Michel Foucault, in 1954, was only 28 years old and not bald. He is known only in the small circle of the Ecole Normale Supérieure. For several years, his classmates have noticed his impossible character, his multiple estrangements, his suicide attempts, but also his sparkling intelligence and his extraordinary work abilities. The “Fuchs” (“fox”) is considered brilliant and crazy at the same time. Very quickly, he transformed his intimate tribulations through the psychiatric services into an impetus for his critical works. His first published work is entitled Mental illness and psychology (PUF, 1954), his research focuses on Binswanger and existential analysis and confronts Phenomenology and psychology (two courses published in the “High studies” collection, in 2021).
The course published today, The Anthropological Question, sheds a completely different light on this proto-Foucault. We indeed discover him as a philosopher in his own right, sovereignly mastering many of the great authors of the repertoire, and above all inhabited by themes and questions that his major works will develop. The young prodigy did not begin his thesis on the History of Madness in the Classical Age (Plon, 1961; Gallimard, 1972), which he wrote in Uppsala, Sweden. He will publish Les Mots et les Choses (Gallimard) about ten years after this course, in 1966. However, he offers a very elaborate analysis of the question “What is man?” from its specific contemporary meaning to its disqualification in Nietzsche.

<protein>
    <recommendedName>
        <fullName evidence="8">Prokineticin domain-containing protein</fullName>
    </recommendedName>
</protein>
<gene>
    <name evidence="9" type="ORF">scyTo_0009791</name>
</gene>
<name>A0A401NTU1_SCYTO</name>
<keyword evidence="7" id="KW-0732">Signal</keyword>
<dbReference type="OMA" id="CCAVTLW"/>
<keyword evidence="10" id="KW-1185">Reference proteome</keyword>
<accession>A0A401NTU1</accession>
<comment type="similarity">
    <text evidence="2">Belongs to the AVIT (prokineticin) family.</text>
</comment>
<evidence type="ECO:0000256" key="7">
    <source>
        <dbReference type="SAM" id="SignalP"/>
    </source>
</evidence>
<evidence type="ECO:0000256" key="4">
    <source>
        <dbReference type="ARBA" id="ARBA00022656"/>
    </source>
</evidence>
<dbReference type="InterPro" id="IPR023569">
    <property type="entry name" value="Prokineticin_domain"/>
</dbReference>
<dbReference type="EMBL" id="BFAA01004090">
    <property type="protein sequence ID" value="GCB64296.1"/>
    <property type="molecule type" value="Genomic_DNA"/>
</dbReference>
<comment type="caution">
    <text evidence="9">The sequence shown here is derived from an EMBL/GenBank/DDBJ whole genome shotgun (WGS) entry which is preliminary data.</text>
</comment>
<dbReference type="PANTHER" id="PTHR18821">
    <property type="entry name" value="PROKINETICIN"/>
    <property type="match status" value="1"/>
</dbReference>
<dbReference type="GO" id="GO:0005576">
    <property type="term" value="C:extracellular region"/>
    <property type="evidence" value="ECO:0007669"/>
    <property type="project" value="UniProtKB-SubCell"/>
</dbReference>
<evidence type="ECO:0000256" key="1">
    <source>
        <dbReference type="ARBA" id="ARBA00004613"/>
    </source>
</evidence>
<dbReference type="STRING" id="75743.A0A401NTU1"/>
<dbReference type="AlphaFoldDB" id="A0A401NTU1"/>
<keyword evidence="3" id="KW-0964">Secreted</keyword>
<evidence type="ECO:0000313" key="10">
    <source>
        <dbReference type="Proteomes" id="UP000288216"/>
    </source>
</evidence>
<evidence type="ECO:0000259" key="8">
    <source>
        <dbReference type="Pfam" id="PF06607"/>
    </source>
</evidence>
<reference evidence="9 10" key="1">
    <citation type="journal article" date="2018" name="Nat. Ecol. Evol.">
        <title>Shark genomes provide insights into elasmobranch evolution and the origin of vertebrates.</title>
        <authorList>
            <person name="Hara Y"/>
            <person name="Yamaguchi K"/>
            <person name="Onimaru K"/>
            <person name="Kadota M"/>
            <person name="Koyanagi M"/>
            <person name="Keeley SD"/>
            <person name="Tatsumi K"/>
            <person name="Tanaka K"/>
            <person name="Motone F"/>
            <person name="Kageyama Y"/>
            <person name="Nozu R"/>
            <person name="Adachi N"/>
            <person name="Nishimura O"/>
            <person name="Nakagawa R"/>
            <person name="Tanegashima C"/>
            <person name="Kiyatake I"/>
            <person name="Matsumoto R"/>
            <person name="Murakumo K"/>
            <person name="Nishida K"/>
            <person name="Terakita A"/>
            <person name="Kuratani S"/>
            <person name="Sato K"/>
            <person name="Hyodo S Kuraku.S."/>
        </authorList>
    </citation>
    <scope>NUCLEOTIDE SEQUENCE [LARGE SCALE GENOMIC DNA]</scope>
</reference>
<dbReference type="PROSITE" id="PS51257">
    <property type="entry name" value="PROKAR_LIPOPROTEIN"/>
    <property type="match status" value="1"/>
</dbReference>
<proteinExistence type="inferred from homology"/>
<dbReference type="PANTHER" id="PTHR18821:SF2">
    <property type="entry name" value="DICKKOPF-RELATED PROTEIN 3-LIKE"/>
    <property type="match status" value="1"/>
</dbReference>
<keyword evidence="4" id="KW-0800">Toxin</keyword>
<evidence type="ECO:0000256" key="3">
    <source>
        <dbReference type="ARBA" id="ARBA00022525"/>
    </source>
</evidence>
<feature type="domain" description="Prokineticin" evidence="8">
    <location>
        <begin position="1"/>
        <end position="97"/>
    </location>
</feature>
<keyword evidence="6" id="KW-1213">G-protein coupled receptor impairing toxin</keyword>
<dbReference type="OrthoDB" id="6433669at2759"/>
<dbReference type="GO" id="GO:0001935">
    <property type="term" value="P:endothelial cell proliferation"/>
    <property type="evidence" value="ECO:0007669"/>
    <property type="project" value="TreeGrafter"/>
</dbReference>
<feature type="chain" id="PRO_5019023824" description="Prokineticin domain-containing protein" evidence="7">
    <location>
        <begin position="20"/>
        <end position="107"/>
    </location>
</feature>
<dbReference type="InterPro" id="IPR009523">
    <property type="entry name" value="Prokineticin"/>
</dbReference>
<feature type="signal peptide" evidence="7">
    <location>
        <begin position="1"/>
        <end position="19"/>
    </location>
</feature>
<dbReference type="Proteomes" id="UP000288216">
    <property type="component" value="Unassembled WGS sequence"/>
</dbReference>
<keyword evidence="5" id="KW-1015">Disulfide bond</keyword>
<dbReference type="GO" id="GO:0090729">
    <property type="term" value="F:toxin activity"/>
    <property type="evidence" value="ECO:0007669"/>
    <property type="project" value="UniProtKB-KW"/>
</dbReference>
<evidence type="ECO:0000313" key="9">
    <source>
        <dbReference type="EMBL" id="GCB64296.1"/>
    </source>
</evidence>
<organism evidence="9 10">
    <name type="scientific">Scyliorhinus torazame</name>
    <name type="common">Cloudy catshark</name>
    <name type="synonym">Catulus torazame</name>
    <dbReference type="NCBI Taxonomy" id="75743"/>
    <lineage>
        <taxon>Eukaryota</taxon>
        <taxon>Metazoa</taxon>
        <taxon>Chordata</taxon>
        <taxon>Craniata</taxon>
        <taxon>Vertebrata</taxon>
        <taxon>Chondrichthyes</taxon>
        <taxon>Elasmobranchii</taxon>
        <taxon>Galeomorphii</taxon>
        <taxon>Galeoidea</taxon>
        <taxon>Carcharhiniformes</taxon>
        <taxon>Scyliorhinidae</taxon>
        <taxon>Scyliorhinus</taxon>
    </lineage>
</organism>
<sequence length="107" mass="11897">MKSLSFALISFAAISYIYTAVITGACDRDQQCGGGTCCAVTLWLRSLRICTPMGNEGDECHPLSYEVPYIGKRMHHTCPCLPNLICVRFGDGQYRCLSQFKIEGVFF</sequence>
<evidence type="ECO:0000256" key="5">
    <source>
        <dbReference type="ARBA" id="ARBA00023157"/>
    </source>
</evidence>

The question of a human nature
Faced with his listeners in the rue d’Ulm – the course may have previously been given at the University of Lille, where he had taught since 1952 – Foucault describes a three-part process. In the first place, the thought of the classical age could not, he says, formulate the anthropological question. Even if Descartes signed a treatise entitled De l’homme (1664), the place of the human – between God, nature and grace – did not allow the blossoming of a questioning of his autonomous essence, conceived as the root of knowledge, source of its own truth.
The question “What is man?” is experiencing its golden age with Kant, who makes it the ultimate goal of philosophy. It evolves and extends into the 19th century, notably in Hegel, Feuerbach and Dilthey, whose course reveals unexpected readings. The last painting of the triptych is devoted to Nietzsche, whom Foucault scrutinizes intensely from this period, even if he remains restrained by the interpretations of Jaspers and Heidegger. In any case, under the flashes of the philosopher with the hammer, the question of a human nature is undermined, insists the young philosopher. The conviction that this nature conceals an unsurpassable truth is defeated.
Connoisseurs or amateurs of Michel Foucault will practice the game of anticipations and gaps, identifying the “not yet” and the “already at this time”. However, this course remains interesting on its own, independently of the work that follows.
The biggest difference is the style. Because these notes are dry, telegraphic, intellectually brilliant but devoid of any charm. The great shimmer of writing will come later, with these operatic overtures appearing at the head of the main works: “La Nave des fous” in Histoire de la folie…, “Les Ménines” in Les Mots et les Choses, le supplice by Damiens in Discipline and Punish (Gallimard, 1975). Pleasure is learned.